We know what the Switch OLED does not do. The Switch OLED isn’t able to provide extra power, or support 4K monitors, and there are no other issues that can be associated with the Switch Pro. This is a minor hardware update, similar to the 3DS XL, but perhaps more mild. The form factor is instantly familiar, and the larger 7-inch screen’s slimmer bezel gives away the fact that it is a new model.
That screen is still amazing! It is a step forward from the current model, although I won’t get too excited about it. The 7-inch screen is still better than the 6.2 inch Switch, but that bezel seems like an even greater improvement. It’s almost impossible to see the screen when it’s in your hand. The light sensor on the original Switch is well concealed in OLED models. I looked around, but could not find it in my brief time using the system.
There are also the benefits that the OLED screen offers. Although it may have been a poor idea to send the blind person on the team, Nintendo has kept the OLED screen locked down and is reluctant to allow anyone else to use it. The OLED screen was not shown to the public until weeks later. Even with limited visual ability, I was able to see the bright greens of Hyrule in Breath Of The Wild and the darker blacks of Mario Kart 8 as well as the intense colors in Super Mario Odyssey’s palette.
OLED screens offer other advantages, including a longer battery life. But after spending an hour playing with the Switch, it wasn’t the screen that made an impression. It was the small details and the tiny nip and tucks that really impressed me. It’s really the kickstand, which now extends across the entire console. This makes it feel more like an integral part of the device than just another accessory on the old Switch. It’s a sturdy thing. The stand allows the OLED Switch can be placed at any angle it pleases.
The speakers have been repositioned, so they appear to be facing down, rather than forwards, as was the case with the old Switch model. This results in much richer and deeper audio when you play portable music without headphones, something I confess I rarely do in my Switch time. The best changes are made to the dock. It has more padding in the interior that prevents scratching, and, forgive me for being excited, a cutout swoosh at the rear, which acts as a tidy cable tidy when you’re trying to juggle leads from the new Ethernet port. Overall, the entire thing feels heavier and more solid.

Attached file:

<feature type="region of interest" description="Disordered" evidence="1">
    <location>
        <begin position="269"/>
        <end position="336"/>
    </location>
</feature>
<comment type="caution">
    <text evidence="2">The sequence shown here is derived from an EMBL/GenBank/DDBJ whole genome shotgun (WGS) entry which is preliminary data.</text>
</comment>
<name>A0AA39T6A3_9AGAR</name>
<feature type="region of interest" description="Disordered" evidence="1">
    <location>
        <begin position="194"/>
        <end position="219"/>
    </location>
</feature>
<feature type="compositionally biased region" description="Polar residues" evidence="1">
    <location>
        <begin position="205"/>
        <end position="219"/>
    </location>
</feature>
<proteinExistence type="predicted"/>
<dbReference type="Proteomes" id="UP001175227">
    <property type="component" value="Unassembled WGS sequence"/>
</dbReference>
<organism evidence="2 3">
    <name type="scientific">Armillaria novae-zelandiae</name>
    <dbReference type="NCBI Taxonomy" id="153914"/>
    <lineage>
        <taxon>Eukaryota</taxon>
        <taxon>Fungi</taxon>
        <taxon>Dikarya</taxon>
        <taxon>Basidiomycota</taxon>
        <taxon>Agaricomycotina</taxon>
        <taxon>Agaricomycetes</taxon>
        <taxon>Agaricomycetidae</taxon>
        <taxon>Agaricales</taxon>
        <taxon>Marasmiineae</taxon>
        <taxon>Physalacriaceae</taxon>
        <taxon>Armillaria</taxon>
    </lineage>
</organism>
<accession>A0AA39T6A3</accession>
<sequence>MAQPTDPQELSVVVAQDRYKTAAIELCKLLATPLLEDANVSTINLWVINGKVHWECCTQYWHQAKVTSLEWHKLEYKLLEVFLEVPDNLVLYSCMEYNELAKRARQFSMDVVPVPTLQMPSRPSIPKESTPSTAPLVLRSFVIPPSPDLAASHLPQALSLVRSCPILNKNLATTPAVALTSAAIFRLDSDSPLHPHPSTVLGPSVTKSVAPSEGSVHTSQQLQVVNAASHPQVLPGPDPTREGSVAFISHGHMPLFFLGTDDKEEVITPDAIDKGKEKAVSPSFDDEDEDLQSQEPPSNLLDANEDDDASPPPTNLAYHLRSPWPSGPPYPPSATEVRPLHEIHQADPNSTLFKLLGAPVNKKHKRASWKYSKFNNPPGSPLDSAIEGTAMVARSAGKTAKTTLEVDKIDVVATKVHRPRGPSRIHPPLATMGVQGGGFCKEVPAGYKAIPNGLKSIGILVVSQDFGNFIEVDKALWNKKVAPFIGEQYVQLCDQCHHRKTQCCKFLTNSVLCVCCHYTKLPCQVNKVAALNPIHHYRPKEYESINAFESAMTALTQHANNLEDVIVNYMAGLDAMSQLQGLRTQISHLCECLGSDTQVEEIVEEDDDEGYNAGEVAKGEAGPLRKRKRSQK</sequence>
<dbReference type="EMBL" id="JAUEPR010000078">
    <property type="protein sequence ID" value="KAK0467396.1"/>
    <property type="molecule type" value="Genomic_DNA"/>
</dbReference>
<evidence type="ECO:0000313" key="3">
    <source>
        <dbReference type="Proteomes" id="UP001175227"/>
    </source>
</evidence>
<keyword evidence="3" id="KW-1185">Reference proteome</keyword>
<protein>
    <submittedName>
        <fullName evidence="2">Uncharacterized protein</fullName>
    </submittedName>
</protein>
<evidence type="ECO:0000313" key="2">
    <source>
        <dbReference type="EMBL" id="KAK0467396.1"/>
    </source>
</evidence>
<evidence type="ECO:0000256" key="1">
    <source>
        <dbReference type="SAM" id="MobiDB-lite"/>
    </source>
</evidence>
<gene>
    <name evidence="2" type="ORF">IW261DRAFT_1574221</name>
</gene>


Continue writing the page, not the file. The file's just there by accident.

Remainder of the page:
Are all these enough reasons to upgrade? It all depends on the use case. Since launch, I have had my Switch and carried it with me everywhere. If I had the option, I would choose the premium model. There is some disappointment with the model, but that’s not to deny it. Given the price of the Switch, even a couple more basic features like Bluetooth would have been a good idea. Also, considering how far we’ve had the console, the fact that the front-end still lacks basic functionality such as folders makes it seem as though the Switch may need to do more than just hardware updates.
It’s still small steps and those who are familiar with Nintendo’s approach to things will be able to anticipate what they’ll find. The only way you can get the beautiful new white Joy-Cons, is to buy the Switch OLED that they are attached to. Nintendo, you are a genius at getting suckers just like me.
Publiated at Mon, 02/08/2021 12:00:18 +0000